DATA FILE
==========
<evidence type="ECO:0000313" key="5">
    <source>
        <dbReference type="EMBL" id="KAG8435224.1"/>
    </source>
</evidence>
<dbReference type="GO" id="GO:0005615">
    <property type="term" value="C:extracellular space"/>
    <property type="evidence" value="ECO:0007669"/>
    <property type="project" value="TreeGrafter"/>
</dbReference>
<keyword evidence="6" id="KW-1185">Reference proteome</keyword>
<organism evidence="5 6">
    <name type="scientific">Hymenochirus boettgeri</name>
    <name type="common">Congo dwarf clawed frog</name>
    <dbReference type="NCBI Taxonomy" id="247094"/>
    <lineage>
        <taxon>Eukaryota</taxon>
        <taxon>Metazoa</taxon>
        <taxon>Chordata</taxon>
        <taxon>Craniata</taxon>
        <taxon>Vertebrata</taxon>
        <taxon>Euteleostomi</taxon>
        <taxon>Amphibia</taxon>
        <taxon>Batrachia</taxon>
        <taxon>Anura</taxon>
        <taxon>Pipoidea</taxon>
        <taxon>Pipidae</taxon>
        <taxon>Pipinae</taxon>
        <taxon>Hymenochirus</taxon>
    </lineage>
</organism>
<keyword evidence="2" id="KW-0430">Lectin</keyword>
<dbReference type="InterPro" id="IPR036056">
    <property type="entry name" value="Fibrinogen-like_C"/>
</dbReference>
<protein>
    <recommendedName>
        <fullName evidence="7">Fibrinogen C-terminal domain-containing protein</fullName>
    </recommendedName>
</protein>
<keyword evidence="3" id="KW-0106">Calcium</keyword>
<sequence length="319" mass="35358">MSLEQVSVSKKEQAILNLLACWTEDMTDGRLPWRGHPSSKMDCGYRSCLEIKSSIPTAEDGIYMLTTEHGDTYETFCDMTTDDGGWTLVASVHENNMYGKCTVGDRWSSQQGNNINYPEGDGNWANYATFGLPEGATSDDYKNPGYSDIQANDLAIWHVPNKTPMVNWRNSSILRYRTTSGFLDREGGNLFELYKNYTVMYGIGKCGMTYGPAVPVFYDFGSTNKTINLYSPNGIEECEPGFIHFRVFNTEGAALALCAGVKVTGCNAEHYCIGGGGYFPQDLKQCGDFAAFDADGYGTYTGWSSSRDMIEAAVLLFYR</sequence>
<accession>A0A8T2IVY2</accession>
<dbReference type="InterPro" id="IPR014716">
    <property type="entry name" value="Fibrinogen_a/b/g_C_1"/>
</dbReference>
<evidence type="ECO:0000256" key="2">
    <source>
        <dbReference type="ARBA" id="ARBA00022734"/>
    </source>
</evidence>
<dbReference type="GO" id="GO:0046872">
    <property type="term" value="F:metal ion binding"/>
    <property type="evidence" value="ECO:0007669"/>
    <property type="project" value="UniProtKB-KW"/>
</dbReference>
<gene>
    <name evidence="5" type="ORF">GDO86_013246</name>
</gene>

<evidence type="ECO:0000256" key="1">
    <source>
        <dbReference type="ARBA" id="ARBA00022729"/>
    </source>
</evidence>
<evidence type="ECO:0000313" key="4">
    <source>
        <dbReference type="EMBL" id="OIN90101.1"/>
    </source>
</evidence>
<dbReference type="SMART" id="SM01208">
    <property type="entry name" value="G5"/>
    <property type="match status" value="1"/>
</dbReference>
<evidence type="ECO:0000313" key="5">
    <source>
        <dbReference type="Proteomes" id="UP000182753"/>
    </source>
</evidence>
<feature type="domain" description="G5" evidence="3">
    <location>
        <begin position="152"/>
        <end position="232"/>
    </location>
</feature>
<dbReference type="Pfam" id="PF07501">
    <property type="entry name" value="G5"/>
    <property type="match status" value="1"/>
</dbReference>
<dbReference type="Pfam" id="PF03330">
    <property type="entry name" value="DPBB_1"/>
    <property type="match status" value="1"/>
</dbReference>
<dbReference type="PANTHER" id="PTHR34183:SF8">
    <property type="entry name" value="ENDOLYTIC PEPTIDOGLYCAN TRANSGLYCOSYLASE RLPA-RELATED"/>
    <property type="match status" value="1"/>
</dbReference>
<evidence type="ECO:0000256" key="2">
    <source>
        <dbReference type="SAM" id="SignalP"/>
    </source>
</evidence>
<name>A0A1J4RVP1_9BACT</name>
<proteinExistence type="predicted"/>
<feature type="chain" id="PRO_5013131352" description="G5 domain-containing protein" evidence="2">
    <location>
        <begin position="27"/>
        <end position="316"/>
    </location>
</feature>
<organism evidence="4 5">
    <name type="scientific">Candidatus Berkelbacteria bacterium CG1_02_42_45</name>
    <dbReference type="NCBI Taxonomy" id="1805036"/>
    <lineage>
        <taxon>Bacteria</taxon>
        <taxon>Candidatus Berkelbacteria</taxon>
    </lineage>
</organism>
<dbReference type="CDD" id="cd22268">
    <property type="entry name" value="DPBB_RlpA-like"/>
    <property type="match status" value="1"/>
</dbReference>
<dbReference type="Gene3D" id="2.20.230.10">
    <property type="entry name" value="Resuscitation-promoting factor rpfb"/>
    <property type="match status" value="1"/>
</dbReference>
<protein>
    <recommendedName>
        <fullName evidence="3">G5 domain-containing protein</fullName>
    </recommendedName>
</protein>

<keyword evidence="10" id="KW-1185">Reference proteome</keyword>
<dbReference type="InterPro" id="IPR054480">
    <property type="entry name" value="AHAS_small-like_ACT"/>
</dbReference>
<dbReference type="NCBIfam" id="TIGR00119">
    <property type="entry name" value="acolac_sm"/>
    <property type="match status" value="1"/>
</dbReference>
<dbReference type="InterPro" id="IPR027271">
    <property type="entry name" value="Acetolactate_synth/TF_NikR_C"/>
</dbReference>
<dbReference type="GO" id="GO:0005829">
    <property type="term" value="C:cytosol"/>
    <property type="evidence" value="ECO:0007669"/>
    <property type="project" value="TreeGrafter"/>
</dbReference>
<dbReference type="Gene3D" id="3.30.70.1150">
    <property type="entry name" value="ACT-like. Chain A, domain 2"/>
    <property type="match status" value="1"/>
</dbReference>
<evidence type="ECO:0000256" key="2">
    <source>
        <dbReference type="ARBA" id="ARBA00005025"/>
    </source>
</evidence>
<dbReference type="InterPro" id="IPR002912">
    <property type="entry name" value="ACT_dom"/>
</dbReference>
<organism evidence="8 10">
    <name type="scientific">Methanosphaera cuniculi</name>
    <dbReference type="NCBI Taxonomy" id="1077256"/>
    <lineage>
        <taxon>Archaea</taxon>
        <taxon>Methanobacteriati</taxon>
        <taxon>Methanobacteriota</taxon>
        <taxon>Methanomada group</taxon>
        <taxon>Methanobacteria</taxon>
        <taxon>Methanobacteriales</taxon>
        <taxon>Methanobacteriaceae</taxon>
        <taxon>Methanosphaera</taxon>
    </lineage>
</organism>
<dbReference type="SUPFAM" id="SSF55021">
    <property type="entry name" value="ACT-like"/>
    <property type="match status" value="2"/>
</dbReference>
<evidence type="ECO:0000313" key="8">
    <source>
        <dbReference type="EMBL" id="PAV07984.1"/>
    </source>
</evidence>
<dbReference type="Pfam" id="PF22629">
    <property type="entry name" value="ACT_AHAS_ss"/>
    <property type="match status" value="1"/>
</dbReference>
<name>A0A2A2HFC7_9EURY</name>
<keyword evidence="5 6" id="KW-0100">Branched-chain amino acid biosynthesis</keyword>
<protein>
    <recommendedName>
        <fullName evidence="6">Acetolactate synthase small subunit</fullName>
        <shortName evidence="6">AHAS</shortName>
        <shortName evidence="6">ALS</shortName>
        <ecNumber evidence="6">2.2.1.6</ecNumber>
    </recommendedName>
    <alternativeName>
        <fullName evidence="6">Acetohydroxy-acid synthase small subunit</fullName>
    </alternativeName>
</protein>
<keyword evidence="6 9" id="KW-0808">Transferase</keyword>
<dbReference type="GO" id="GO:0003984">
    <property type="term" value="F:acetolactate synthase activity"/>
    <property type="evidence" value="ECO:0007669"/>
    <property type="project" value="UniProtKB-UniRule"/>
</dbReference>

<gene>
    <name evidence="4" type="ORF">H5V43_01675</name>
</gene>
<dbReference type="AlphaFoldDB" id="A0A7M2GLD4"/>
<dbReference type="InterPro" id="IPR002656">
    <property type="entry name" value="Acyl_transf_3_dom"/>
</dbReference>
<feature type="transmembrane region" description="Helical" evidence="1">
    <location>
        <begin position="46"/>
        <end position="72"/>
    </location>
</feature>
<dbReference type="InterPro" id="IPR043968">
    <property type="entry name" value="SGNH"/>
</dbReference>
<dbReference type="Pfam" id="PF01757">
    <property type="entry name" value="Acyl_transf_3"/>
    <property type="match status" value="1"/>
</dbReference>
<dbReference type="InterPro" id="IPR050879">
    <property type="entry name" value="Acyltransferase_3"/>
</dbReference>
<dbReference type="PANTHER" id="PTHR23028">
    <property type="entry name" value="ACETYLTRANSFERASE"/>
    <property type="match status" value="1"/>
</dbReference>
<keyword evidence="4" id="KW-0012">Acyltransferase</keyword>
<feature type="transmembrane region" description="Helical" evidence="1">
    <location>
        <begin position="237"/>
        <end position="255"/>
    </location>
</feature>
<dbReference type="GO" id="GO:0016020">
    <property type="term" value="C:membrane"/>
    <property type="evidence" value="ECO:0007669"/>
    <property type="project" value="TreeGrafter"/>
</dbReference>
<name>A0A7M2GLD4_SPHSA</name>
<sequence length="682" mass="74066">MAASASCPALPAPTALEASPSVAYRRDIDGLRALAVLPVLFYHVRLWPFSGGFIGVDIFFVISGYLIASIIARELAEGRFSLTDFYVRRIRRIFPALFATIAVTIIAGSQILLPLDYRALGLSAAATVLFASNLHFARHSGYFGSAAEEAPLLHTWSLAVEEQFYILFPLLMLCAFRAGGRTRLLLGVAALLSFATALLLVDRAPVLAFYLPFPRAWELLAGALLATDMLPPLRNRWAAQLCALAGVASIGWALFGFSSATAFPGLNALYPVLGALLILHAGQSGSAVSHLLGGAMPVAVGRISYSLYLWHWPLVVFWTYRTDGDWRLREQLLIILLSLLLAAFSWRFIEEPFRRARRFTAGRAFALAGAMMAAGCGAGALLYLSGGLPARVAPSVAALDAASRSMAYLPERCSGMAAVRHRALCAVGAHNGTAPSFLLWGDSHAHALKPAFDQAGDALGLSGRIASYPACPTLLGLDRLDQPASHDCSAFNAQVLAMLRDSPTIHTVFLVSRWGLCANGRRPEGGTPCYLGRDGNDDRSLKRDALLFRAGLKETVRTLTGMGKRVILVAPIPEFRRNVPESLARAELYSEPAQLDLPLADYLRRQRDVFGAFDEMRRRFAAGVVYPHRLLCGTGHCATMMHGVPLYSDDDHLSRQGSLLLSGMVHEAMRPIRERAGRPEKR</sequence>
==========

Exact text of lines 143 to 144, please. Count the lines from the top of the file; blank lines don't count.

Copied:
    <property type="term" value="C:cytosol"/>
    <property type="evidence" value="ECO:0007669"/>